2 out of 10

Release Date: 23rd March 2012 (DVD Premiere)

Director: Rishi Opel (Baseline)

Cast: Jamie Foreman, Gordon Alexander, Freddie Connor, Zoe Tapper with Kellie Shirley and Danny-John Jules

Writer: Rishi Opel

Trailer: THE GRIND

The Grind is a funny one….  Bobby (GORDON ALEXANDER – BASELINE) and Vince (FREDDIE CONNOR – GYPO) are two best friends.  Vince runs ‘The Grind’, a nightclub owned by local loan shark, Dave (JAMIE FOREMAN – ST GEORGE’S DAY).  Bobby lives with his invalided mother and a younger brother. He stacks shelves at a convenience store and has no way of paying back a £10k gambling debt to Dave.  When Vince and Bobby’s paths cross again after a few years out of touch the whole situation snowballs.  The reunion triggers Bobby’s descent into a predictable over-acting hell and a  plot that offers no surprises which make this a doubly punishing watch.

There’s a lot wrong with this terminally ill movie. Its not so much how awful it all is, as opposed to how on earth the makers f*cked up a potentially gripping if predictable little gangster movie?  It’s not so much the bad acting that sets this apart, it’s the execution. Some  confusion is caused by the  parts that could be aspiring to be arty, or are they just clumsy mistakes that couldn’t be fixed in post?  I mean, even the extras are bad and that for me is a first. For example, the night club scenes contain a series of overlong dance floor scenes in which said extras (who look like they got rounded up at Job Centre Plus – tracksuits intact) get to cut loose to some minimal house music.  These scenes seem to go on for ages and to make things worse they add nothing to the plot.  When characters speak the background music is drowned out, this makes for a very irritating device.  The use of slow motion at unusual parts of the story are weird as well.  Two characters get out of a car and are watched walking away in Lars Von Trier style slow motion for no reason.  Were they still shooting on film and had to justify the wasted film because they’d accidentally locked the camera in the car? Maybe.

Its not all bad though but when a soundtrack (I’m not talking about the house music in the club) is the best thing about your film it’s time to worry. But The Grind has got a seriously good and effective film score. It adds the needed depth to the characters’ plight. Well, it almost does because nothing can rescue The Grind.  The usually wooden or woefully ripe Jamie Foreman, comes across like acting royalty in this, giving one of his most convincing performances to date.  Jamie Foreman‘s Dave is a believable scumbag and he’s the sole reason for watching the movie.  Everyone else, barring a small appearance by Kellie Shirley (GBH), is stiff and too self-concious to convince.  The two leads, Bobby and Vince are left to swing by the necks.  A bad script, bad blocking, non-existent direction expose their weaknesses as actors.  A rooftop confrontation near the end would make the producers of Hollyoaks hoot with laughter and derision.  The soundtrack carries the inevitable ending but the cinematography was performed by a drunk, the direction was non-existent, the script was full of banalities (it includes a monologue about constipation).  Jamie Foreman, however is great and the film comes to attention when he’s on-screen.  Its a shame he has to share it with a bunch of no-hope wanna-be gangster muppets.  It’s initially refreshing to see a UK gangster movie that wants to be dark and isn’t riffing on stale Guy Ritchie tropes.  But that goodness runs out as soon as you get to one of those crap club scenes.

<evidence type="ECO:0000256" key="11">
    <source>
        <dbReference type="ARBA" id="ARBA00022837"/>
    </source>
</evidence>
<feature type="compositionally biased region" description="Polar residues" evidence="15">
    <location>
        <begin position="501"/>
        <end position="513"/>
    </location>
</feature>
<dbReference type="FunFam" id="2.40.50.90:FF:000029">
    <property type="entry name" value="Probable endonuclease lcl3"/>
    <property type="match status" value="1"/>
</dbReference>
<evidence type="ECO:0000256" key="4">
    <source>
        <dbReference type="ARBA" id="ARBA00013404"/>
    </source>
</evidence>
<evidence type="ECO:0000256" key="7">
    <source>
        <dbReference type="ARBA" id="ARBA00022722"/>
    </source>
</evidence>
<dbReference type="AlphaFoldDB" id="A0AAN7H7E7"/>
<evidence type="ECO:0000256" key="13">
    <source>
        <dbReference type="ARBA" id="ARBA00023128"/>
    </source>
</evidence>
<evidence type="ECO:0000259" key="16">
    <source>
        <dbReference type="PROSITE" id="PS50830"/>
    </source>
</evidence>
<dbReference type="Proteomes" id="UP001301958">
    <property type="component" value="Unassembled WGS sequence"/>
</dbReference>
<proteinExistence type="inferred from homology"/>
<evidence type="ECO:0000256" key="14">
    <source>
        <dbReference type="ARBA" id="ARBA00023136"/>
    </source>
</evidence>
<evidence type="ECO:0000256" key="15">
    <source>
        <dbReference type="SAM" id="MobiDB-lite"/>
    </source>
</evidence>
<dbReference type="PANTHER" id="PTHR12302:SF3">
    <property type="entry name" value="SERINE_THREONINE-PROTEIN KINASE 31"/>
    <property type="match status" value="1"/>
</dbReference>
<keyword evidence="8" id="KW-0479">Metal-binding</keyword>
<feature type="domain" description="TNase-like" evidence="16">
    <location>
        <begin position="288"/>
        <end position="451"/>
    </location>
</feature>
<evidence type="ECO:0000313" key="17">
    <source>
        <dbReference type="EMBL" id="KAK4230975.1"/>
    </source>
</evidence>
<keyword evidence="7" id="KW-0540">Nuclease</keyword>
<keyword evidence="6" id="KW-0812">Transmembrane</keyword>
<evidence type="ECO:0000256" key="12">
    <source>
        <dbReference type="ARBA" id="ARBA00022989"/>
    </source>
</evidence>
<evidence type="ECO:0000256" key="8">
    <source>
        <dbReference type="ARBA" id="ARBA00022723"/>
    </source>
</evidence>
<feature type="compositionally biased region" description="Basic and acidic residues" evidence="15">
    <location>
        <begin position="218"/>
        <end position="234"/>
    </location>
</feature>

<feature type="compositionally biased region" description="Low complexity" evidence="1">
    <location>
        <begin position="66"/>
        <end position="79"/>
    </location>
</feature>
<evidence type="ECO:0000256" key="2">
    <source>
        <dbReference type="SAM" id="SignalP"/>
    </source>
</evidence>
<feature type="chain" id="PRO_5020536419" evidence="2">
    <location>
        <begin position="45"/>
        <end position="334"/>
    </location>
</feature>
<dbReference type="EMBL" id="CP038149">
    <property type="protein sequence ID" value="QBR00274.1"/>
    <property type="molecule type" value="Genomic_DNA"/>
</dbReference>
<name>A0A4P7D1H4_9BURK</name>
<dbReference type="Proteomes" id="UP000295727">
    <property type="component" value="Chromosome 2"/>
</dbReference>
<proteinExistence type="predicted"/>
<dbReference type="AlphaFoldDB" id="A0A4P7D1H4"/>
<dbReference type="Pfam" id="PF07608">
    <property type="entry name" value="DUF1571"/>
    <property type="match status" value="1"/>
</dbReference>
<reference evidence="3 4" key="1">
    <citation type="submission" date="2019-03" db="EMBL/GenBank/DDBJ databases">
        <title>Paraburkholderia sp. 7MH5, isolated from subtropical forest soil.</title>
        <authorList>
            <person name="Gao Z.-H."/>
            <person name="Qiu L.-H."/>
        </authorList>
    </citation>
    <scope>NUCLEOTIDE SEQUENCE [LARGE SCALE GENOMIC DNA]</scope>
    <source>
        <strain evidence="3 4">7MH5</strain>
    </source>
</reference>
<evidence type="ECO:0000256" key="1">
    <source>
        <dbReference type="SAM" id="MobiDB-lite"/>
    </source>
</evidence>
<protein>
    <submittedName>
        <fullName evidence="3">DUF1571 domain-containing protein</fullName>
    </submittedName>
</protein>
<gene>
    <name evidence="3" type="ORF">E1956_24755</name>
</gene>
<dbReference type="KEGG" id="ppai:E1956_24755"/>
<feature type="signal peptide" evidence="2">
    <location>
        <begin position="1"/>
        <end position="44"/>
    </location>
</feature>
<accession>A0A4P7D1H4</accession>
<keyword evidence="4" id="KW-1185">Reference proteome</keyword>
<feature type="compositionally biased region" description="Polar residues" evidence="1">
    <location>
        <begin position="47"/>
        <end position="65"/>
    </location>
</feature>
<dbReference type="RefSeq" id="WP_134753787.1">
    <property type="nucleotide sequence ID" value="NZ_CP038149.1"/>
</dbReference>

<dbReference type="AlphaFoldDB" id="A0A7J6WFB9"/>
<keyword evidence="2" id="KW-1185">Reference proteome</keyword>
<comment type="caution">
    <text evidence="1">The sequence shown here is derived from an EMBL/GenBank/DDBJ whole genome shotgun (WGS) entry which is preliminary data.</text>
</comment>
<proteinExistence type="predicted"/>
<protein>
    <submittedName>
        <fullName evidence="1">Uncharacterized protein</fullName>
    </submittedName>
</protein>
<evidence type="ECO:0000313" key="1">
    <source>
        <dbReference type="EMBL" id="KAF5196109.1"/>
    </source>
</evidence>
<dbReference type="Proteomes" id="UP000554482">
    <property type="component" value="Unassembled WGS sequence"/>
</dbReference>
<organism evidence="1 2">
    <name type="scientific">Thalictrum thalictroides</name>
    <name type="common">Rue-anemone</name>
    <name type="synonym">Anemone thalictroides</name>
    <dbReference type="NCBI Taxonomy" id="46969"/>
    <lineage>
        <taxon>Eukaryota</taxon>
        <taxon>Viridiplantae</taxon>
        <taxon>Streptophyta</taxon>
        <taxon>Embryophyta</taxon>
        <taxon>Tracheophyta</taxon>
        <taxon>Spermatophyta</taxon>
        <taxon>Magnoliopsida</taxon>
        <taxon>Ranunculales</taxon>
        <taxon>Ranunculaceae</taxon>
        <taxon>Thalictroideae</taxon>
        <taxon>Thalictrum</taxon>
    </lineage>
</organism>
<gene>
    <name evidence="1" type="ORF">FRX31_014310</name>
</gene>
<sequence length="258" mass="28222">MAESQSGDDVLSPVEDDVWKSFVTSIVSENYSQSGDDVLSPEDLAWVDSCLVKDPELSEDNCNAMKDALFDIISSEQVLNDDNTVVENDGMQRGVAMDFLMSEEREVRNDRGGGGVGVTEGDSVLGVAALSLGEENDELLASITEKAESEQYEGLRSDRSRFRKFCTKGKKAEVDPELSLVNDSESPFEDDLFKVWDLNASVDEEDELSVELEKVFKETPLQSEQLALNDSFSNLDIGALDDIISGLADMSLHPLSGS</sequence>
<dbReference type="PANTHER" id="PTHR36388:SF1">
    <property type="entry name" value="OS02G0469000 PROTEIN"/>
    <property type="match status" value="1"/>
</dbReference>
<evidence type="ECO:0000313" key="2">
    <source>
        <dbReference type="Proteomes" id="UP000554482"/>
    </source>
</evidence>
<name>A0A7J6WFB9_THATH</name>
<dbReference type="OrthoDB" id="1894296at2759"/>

2 out of 10 – The second point is for the great soundtrack.  Dark, but badly executed and assembled gangster film with predictable plot. Great supporting role from Jamie Foreman though. One of his best bits of acting.  I hope the director, Rishi Opel improves because at the moment he’s coming across as ‘OPELESS. Hahahahahaa. Side note: Red Dwarf fans beware, despite prominent billing and a big picture of his mug on the DVD cover, Danny John-Jules‘ (aka The Cat from RED DWARF) role is very small.  He’s only in it for under ten minutes.

Second review by Matt Usher below.



One thought on “THE GRIND

  1. THE GRIND – review by Matt Usher

    You know a film’s in trouble when the music is the best thing in it, even more so when the music is also pretty bad. Yet somehow the soundtrack to The GRIND does more acting than all the cast combined. It’s one of those films which leaves you wondering why anyone thought it was worth making in the first place. Even more bizarre is the fact that there is another film (BASELINE) which is apparently a remake of this, though it was released first (I shall report back on that one soon).

    The plot concerns two young men who are old friends, though the only indication of this is their surprisingly long hugging – at one point I thought they’d fallen asleep in each others’ arms. One of them, played by Gordon Alexander, is recently out of prison and working at a supermarket. The other, played by Freddie Connor, is the one who probably should have been in prison, and is now running a nightclub owned by the local gangster, played by Jamie Foreman. Meanwhile, Alexander owes Foreman a lot of money, and Foreman likes beating debtors up. We follow Alexander’s desperate/lackadaisical attempts to find the money, whilst Connor discovers his boss is happy to stitch him up after a dodgy drug kills someone, and there’s some tedious book-cooking nonsense.